A few days ago I attended the launch event of Reinvent Australia, organized by Annalie Killian of Amplify Festival at PwC’s Sydney offices. It was a very interesting event, digging into the issues of how we can bring together many people’s ideas to create better futures for nations.

Graham Kenny, President of Reinvent Australia, described the organisation as a collaborative initiative to create a conversation on a shared vision for the nation. The bottom line of its endeavors is to increase the quality of life for all Australians, by influencing government and business in how they work.

Kenny quoted Henry Mintzberg in a recent Harvard Business Review article, Rescuing Capitalism from Itself.
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How Science Fiction shapes our future


As other futurists, I’ve had done quite a few media interviews recently on Back to the Future 2, which was set on October 21, 2015.

One of the most interesting broader issues around the film is very simply the degree of interest people have in the film, which captured people’s imaginations about the future, even though it was primarily a comedy.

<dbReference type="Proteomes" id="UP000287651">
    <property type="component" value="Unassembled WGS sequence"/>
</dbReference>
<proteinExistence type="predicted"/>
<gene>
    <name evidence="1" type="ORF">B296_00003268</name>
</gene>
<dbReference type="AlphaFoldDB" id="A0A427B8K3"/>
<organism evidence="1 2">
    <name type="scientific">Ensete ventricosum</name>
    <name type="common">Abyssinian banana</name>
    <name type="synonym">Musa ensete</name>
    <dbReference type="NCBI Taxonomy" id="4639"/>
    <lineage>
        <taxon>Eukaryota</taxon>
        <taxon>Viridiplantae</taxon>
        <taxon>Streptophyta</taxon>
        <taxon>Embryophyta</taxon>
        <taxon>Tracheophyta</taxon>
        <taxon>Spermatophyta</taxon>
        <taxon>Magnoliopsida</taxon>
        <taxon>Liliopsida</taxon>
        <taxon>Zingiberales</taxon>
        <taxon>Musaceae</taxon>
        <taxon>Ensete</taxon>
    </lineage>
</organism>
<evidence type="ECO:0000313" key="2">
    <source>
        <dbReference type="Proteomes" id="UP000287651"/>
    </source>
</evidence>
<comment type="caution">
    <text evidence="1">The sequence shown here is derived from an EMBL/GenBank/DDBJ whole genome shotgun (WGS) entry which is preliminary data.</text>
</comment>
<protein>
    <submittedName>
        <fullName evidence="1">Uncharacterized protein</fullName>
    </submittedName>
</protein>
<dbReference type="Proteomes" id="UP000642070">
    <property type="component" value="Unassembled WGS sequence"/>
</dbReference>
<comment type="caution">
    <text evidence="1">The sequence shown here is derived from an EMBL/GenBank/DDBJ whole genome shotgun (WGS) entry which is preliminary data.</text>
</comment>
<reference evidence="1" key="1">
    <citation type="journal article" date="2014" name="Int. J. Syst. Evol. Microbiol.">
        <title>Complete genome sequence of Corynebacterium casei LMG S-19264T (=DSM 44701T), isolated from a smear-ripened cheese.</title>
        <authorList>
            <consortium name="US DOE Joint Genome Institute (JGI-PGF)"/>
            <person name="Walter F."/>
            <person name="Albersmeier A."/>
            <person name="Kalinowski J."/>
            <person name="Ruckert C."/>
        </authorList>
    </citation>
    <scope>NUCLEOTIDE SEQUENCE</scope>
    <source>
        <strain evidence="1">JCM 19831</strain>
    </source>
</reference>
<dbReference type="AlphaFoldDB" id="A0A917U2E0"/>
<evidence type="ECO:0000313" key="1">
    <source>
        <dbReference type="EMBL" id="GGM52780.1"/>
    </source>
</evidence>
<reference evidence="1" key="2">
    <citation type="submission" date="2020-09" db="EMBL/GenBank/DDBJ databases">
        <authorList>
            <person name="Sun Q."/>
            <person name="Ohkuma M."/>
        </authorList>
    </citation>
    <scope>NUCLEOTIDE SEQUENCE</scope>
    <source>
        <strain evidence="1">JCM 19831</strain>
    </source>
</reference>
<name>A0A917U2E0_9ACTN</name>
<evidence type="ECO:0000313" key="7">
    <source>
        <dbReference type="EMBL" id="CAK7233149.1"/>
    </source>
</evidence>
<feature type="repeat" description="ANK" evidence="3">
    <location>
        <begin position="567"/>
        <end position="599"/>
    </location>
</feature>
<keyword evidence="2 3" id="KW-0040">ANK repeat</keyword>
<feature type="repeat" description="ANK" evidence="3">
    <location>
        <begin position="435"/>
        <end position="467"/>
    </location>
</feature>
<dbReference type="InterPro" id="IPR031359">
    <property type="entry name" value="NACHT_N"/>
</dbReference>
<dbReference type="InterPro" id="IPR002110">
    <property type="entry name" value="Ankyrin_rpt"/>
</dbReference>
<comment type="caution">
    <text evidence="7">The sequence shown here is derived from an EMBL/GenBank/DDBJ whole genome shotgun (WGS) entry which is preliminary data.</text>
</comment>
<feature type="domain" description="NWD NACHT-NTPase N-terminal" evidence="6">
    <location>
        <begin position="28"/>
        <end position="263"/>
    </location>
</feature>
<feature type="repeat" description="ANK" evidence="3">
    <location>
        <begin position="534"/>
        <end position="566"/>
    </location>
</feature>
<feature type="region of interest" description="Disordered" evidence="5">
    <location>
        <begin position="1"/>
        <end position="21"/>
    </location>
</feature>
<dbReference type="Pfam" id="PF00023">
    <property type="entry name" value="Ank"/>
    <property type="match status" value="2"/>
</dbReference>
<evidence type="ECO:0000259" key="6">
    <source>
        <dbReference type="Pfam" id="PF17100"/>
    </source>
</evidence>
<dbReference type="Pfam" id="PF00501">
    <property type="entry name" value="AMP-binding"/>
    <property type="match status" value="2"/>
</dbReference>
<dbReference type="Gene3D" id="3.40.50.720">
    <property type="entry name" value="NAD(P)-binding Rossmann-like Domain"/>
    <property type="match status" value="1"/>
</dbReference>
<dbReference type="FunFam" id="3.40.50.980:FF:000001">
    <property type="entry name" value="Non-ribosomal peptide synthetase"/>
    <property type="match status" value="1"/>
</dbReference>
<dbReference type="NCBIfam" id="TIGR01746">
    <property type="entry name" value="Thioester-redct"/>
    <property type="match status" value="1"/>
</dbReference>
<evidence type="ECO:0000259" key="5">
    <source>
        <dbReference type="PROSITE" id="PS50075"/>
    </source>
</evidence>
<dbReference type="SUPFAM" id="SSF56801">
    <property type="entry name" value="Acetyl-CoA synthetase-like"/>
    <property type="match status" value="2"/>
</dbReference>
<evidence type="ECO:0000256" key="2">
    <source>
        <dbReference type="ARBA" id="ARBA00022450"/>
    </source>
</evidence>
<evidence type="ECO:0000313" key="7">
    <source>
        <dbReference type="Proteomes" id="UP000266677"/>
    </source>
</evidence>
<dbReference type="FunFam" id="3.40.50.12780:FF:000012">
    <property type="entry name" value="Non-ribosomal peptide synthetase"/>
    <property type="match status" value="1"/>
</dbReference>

ABC’s 7:30 Report on Wednesday ran a segment on Back to the Future 2 and tweeted this quote from me:

In a syndicated piece by AFP on Back to the Future and in an earlier article in Newsweek I made the same point:

The reason people have been trying to create a hoverboard is that it was in the film and it captured people’s imaginations. They weren’t trying to predict the future, they were trying to create an interesting film, but I think it’s interesting that everyone is saying “Where is my hoverboard” and now people are trying to create that. We discover what we want. Science fiction creates the desire for the technology that we see, which means that entrepreneurs can see if there is a desire and they then work hard to be able to create the technologies that we’ve discovered that we want.

Countless technology innovators have said how they were inspired by William Gibson’s Neuromancer and Neal Stephenson’s Snow Crash to create essential elements of the connected world we know today.

Science fiction in movies and books has shaped what we desire, as well as what we fear. It is a critical driving force in helping us shape our future, as it uncovers what we want to happen and don’t want to happen. Let us celebrate all science fiction, from the most serious to light-hearted comedy.